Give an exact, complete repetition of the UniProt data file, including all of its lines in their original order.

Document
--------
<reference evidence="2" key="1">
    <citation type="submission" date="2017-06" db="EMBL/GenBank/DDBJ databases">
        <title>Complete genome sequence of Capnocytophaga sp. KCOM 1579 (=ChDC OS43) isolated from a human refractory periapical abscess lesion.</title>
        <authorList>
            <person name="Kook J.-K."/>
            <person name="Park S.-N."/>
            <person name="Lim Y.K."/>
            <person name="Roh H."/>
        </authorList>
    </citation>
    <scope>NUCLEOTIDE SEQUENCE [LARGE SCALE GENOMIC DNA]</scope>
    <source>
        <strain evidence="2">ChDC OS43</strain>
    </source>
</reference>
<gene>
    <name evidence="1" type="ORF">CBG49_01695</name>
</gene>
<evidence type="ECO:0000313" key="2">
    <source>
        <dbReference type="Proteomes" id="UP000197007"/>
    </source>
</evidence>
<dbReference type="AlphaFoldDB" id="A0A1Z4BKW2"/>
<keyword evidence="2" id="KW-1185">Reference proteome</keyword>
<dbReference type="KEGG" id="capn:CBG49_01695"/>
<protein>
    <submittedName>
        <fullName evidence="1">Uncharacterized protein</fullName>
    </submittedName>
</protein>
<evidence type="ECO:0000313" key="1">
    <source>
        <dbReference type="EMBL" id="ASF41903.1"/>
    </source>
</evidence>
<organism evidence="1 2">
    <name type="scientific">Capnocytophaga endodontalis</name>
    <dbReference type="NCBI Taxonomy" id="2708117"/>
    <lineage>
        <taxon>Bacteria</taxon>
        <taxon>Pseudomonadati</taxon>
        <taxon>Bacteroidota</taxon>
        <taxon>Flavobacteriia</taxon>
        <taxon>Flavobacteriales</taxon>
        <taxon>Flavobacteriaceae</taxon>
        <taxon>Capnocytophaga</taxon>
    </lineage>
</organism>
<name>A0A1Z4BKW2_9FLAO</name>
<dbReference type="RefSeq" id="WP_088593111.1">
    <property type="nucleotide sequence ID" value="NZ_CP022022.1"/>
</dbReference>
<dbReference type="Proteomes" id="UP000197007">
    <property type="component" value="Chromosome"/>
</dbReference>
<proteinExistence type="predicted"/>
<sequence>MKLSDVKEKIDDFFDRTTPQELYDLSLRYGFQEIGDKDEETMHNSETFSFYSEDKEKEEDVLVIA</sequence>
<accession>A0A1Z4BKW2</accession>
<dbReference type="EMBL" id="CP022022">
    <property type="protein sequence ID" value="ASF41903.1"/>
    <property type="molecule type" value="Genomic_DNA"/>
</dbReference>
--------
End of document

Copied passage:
<reference evidence="2" key="1">
    <citation type="submission" date="2017-06" db="EMBL/GenBank/DDBJ databases">
        <title>Complete genome sequence of Capnocytophaga sp. KCOM 1579 (=ChDC OS43) isolated from a human refractory periapical abscess lesion.</title>
        <authorList>
            <person name="Kook J.-K."/>
            <person name="Park S.-N."/>
            <person name="Lim Y.K."/>
            <person name="Roh H."/>
        </authorList>
    </citation>
    <scope>NUCLEOTIDE SEQUENCE [LARGE SCALE GENOMIC DNA]</scope>
    <source>
        <strain evidence="2">ChDC OS43</strain>
    </source>
</reference>
<gene>
    <name evidence="1" type="ORF">CBG49_01695</name>
</gene>
<evidence type="ECO:0000313" key="2">
    <source>
        <dbReference type="Proteomes" id="UP000197007"/>
    </source>
</evidence>
<dbReference type="AlphaFoldDB" id="A0A1Z4BKW2"/>
<keyword evidence="2" id="KW-1185">Reference proteome</keyword>
<dbReference type="KEGG" id="capn:CBG49_01695"/>
<protein>
    <submittedName>
        <fullName evidence="1">Uncharacterized protein</fullName>
    </submittedName>
</protein>
<evidence type="ECO:0000313" key="1">
    <source>
        <dbReference type="EMBL" id="ASF41903.1"/>
    </source>
</evidence>
<organism evidence="1 2">
    <name type="scientific">Capnocytophaga endodontalis</name>
    <dbReference type="NCBI Taxonomy" id="2708117"/>
    <lineage>
        <taxon>Bacteria</taxon>
        <taxon>Pseudomonadati</taxon>
        <taxon>Bacteroidota</taxon>
        <taxon>Flavobacteriia</taxon>
        <taxon>Flavobacteriales</taxon>
        <taxon>Flavobacteriaceae</taxon>
        <taxon>Capnocytophaga</taxon>
    </lineage>
</organism>
<name>A0A1Z4BKW2_9FLAO</name>
<dbReference type="RefSeq" id="WP_088593111.1">
    <property type="nucleotide sequence ID" value="NZ_CP022022.1"/>
</dbReference>
<dbReference type="Proteomes" id="UP000197007">
    <property type="component" value="Chromosome"/>
</dbReference>
<proteinExistence type="predicted"/>
<sequence>MKLSDVKEKIDDFFDRTTPQELYDLSLRYGFQEIGDKDEETMHNSETFSFYSEDKEKEEDVLVIA</sequence>
<accession>A0A1Z4BKW2</accession>
<dbReference type="EMBL" id="CP022022">
    <property type="protein sequence ID" value="ASF41903.1"/>
    <property type="molecule type" value="Genomic_DNA"/>
</dbReference>